Coffee with milk

World's Fair Doughnuts,
1904 South Vandeventer Avenue;

World's Fair Doughnuts

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Two doughnuts sit side-by-side on the desk, one with chocolate icing, the other with vanilla icing and cinnamon crumbles. Behind the doughnuts, in a Styrofoam cup, is coffee with half-and-half. This morning's breakfast seems perfectly imagined, predestined even, as though every event that's ever come before, from the discovery of fire to the invention of the wheel, from the Crusades through the witch trials to Leaves of Grass, from the Charleston to the jitterbug to the electric slide and beyond, has been leading up to this moment when these two doughnuts and this coffee would enter into being and land on our desk. World's fair, indeed.

Oh, World's Fair: sweetness and indulgence, tempered with milky warmth and wrapped in comfort. Since 1976, the south-city mainstay has offered up classic doughnuts, the Platonic ideal of the Midwestern American treat, like a door is a door or a table is a table.

World's Fair of our heart, you have watched us grow, have seen the lines on our face deepen. You have answered our morning whims, have nursed our hangovers, have fed our one-night stands, have greeted our desperate grogginess with patience and grace. We've waited for you to open in post-rave twinkled frenzies, giggly and awed by your doughnuts; on soft spring mornings we've picnicked on your creations in Tower Grove Park. We've crawled from bed to car to counter and back, watched cartoons and drank your coffee.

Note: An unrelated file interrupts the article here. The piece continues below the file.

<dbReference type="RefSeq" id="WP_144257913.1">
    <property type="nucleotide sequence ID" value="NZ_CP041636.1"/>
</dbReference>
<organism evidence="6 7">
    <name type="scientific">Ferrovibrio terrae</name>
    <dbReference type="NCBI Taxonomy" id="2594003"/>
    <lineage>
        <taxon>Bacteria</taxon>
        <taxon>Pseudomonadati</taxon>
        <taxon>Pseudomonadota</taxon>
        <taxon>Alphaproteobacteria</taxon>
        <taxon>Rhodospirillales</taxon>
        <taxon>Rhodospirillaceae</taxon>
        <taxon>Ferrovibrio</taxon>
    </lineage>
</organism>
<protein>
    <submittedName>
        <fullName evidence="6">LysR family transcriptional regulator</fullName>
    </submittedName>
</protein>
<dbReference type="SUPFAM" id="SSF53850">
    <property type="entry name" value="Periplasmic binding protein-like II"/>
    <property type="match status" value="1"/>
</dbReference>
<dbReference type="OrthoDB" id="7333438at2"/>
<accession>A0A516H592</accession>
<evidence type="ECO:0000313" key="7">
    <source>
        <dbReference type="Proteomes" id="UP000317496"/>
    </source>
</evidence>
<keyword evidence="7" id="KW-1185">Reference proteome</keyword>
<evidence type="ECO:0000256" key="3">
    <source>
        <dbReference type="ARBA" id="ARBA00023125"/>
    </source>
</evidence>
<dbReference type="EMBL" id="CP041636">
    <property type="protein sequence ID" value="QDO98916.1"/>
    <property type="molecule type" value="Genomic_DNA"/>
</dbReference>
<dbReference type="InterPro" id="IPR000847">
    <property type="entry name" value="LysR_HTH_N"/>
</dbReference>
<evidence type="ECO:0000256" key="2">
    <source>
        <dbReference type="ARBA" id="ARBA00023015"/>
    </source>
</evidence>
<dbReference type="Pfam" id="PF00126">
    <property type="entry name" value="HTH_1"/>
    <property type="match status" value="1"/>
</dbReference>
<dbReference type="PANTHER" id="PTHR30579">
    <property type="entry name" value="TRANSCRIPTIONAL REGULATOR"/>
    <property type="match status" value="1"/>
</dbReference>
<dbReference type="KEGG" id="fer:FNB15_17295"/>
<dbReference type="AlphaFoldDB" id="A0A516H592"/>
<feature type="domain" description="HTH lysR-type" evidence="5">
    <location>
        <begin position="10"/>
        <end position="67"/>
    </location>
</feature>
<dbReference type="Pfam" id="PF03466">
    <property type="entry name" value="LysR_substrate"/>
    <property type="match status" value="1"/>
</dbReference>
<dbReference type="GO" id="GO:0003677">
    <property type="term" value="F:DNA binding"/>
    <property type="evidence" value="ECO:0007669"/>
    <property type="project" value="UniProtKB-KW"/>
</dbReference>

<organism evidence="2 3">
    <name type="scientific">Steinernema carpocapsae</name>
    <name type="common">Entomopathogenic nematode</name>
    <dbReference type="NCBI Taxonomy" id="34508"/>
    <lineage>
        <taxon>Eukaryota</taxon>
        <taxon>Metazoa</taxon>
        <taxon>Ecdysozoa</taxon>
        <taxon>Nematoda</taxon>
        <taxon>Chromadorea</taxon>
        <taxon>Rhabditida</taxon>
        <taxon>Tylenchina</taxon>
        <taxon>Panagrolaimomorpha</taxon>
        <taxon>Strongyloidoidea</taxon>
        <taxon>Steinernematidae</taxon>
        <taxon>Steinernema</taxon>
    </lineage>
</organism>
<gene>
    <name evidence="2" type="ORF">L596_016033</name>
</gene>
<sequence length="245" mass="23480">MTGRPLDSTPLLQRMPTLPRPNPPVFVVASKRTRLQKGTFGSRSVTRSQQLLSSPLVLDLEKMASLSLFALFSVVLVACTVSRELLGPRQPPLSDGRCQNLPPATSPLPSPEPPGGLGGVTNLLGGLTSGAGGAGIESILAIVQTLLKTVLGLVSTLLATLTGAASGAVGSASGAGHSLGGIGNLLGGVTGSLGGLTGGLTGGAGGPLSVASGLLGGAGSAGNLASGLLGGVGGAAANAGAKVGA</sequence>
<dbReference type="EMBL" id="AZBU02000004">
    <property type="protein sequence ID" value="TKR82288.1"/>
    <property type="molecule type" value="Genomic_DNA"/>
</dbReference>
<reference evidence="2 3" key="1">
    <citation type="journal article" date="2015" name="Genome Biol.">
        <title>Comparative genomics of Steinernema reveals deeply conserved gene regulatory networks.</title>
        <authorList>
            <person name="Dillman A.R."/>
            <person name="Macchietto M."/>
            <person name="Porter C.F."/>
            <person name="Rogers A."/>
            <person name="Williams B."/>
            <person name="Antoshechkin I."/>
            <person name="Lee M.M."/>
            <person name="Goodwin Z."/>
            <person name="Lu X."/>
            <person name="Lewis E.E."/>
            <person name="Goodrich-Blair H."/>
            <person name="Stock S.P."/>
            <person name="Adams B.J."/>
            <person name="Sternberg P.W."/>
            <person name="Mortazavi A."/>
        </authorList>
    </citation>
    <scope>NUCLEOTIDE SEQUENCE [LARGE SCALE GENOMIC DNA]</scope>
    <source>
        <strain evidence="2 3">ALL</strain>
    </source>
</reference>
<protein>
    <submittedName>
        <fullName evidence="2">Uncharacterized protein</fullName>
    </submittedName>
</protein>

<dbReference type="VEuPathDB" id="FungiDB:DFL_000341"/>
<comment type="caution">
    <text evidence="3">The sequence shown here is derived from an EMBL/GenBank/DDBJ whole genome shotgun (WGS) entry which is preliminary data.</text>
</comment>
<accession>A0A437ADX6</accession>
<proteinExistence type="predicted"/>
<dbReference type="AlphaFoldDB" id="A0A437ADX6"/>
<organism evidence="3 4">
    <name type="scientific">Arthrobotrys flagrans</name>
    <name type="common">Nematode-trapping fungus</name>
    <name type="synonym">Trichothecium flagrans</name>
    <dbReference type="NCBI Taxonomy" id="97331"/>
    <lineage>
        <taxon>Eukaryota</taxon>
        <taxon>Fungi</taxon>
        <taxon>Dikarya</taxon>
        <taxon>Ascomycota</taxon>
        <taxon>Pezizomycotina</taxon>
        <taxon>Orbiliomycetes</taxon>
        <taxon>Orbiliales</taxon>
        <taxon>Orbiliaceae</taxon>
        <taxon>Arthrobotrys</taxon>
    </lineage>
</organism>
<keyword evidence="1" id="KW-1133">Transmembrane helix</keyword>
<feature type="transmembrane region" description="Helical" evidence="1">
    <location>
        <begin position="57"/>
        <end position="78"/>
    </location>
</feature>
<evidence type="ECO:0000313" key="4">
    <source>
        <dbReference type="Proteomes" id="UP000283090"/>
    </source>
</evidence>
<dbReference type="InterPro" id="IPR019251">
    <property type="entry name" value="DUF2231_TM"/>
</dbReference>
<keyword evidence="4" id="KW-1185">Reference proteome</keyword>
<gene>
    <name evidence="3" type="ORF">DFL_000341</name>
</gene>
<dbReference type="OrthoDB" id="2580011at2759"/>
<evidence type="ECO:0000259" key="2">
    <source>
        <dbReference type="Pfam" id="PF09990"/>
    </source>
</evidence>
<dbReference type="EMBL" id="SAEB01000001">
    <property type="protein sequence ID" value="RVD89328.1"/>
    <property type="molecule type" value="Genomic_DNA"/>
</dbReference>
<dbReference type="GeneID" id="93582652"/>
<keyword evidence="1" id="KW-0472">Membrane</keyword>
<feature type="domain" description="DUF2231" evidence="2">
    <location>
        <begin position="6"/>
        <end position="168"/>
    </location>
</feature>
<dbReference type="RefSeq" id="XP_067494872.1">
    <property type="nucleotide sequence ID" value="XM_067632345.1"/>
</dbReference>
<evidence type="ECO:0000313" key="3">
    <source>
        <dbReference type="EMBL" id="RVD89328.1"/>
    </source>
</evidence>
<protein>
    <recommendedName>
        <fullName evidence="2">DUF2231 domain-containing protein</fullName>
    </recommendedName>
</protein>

And each time, Peggy Clanton has greeted us with a Zen-like smile and as many doughnuts as will make us happy. Her husband, Terry, who opened the store, plays God in the back, conjuring doughnuts day after day as though they were springtime buds on a tree, ever-coming, ever-present, everlasting. Chocolate and glazed, long john and fritter, jelly-filled and custard-filled, cinnamon twists and blueberry cake doughnuts. It's like he's merely the branch, the conduit, and the doughnuts pass through his hands. His cake doughnuts are fried quickly in very hot oil, which creates a crisp but delicate shell. They're not at all greasy; we set one on a piece of paper and it left no grease stain.

The coffee seems to pass through the vintage Bun-O-Matic as though the machine were a pump drawing liquid from the ground. There's nothing gourmet about it. What kind of beans they use is a silly question. It's ground coffee, 1970s-style. But it pairs with a silken glazed doughnut like a lamb shank pairs with a Grand Cru burgundy, like a port transforms a creamy blue cheese. Peggy tops it with a "sip lid" for on-the-road enjoyment, and sets it on the counter.

Their brew has little or no "aroma" per se, but if you slosh it around and sniff hard, it has a faint almond smell, with no bitterness whatsoever. We like our coffee white, and the red-headed Clanton gives a generous pour of half-and-half which turns it tan and further dissipates the flavor. The result is a hot drink that's less insistent than, say, a cup of Kaldi's, and more like a coffee-flavored tea.

She grabs a tray of fresh doughnuts from her husband. They keep coming, these creations, these blossoms, keep pushing through the thin veil that separates being from nonbeing, which separates an idea from an object. Each sits in the display case awaiting its fate, one in a line of all the doughnuts that have ever been, and all that ever will be. In the immortal words of Walt Whitman (who was writing of "unseen buds"): "Billions of billions, and trillions of trillions of them waiting/(On earth and in the sea—the universe—the stars there in the heavens,)/Urging slowly, surely forward, forming endless,/And waiting ever more, forever more behind."

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